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From Evgeny Kotkov <>
Subject Re: svn commit: r1702305 - /subversion/trunk/subversion/libsvn_subr/stream.c
Date Thu, 10 Sep 2015 21:50:07 GMT
Stefan Fuhrmann <> writes:

+   * Special files like STDIN will have no flags set at all. In that case,
+   * we can't filter and must allow any operation - which may then fail at
+   * the APR level further down the stack.
+   */
+  apr_uint32_t flags = apr_file_flags_get(file);
+  svn_boolean_t supports_read = (flags == 0) || (flags & APR_READ);
+  svn_boolean_t supports_write = (flags == 0) || (flags & APR_WRITE);

Files corresponding to the standard I/O streams actually have the appropriate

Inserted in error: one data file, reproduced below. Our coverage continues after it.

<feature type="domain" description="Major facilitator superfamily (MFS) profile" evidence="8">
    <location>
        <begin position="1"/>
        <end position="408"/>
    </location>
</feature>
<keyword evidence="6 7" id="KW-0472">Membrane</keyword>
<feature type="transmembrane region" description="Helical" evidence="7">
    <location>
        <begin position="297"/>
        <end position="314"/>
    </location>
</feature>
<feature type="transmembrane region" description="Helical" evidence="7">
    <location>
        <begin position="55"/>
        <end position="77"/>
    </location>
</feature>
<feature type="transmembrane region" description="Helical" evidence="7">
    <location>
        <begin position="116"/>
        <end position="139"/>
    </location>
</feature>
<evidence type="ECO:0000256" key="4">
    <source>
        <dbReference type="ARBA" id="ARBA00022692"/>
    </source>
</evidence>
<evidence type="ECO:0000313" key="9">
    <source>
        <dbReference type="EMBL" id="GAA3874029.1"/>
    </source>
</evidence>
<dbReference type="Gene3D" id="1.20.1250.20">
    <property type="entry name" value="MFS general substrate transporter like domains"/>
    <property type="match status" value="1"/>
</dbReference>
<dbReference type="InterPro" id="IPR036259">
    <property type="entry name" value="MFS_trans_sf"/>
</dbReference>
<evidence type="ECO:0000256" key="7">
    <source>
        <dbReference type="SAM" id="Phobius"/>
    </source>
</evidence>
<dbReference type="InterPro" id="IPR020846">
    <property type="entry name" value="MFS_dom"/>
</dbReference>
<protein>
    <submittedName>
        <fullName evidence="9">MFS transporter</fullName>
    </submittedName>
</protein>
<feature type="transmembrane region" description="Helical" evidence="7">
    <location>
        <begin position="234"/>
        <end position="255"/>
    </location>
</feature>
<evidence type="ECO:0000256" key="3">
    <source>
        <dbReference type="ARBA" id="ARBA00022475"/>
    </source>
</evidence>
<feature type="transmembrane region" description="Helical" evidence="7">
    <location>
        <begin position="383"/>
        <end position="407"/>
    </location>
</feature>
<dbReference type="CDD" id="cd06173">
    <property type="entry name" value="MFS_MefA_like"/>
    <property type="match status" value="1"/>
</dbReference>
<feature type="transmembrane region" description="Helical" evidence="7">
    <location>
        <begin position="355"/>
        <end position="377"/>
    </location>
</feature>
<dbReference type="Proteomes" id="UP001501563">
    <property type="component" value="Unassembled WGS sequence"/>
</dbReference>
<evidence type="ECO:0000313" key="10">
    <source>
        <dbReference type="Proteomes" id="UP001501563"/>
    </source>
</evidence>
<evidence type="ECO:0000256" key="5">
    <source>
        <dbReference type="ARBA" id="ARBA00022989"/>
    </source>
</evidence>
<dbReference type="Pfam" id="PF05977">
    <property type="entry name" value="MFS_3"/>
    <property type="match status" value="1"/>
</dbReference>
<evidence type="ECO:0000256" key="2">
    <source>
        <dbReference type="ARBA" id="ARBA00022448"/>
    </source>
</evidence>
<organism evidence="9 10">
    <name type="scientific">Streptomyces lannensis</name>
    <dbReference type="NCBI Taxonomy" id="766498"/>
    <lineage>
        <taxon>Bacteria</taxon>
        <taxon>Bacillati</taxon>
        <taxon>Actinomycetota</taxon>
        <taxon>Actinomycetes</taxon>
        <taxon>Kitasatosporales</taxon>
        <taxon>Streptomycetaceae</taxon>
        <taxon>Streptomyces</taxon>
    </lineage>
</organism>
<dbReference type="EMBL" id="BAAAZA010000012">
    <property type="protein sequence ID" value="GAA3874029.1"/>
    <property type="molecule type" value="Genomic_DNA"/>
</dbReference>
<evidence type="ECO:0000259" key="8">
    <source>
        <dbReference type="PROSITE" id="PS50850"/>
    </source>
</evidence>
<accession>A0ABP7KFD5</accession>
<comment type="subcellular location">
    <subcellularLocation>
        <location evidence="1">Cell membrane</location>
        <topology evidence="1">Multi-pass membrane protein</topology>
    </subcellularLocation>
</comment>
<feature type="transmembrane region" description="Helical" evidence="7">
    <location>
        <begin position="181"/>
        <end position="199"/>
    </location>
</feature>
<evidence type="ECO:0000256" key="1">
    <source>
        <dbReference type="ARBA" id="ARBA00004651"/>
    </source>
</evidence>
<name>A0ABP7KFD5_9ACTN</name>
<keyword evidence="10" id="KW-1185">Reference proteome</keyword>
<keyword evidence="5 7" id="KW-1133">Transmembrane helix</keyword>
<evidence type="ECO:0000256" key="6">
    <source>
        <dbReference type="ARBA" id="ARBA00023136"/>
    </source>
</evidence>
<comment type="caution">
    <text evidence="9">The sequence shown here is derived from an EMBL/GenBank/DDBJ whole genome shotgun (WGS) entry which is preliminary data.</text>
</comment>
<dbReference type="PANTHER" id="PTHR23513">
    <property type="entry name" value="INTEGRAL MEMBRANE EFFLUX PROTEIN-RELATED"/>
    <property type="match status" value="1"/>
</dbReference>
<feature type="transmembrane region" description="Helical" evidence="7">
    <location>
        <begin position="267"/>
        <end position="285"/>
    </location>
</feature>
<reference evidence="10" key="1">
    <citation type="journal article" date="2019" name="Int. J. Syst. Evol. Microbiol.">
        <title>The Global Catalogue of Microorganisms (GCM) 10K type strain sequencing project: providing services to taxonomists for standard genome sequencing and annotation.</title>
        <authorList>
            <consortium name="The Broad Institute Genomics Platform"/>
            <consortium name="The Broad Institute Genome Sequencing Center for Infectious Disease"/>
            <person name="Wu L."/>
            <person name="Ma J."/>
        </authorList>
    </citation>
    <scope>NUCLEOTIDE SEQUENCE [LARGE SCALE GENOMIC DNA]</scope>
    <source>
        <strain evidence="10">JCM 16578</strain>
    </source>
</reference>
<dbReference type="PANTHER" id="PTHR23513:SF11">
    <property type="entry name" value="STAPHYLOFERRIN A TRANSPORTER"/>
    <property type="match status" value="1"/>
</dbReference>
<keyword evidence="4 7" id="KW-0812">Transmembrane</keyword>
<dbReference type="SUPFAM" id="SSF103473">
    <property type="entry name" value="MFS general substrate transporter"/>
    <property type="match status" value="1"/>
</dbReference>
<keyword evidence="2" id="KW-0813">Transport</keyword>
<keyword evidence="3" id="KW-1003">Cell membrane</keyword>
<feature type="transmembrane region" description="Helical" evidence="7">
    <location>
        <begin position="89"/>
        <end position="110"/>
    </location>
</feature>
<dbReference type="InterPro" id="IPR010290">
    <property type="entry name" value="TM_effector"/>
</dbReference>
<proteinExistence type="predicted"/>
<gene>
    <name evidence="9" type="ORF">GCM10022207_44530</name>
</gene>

APR_READ / APR_WRITE flags set starting from APR 1.3 — see, for example,
apr_file_open_flags_stderr() in [1].  Hence, the (flags == 0) check is going
to return false for them.

> Note that this check is not perfect for arbitrary APR file handles
> (may enable more functions than the handle actually supports) but
> works correctly for our STD* streams and the files opened through
> our svn_io_* API.

The actual problem, to my mind, is that relying on flags to determine if the
file allows reading or writing, is fragile.  There are examples of apr_file_t's
that don't have the corresponding flags, but still allow reading and writing,
and svn_stream_from_aprfile2() is going to break for them.

One example would be apr_file_pipe_create() on Unix that sets APR_INHERIT
flag on the created pipe [2].  Another example is creating a pipe on Windows
that currently initializes flags to zero [3].


Evgeny Kotkov

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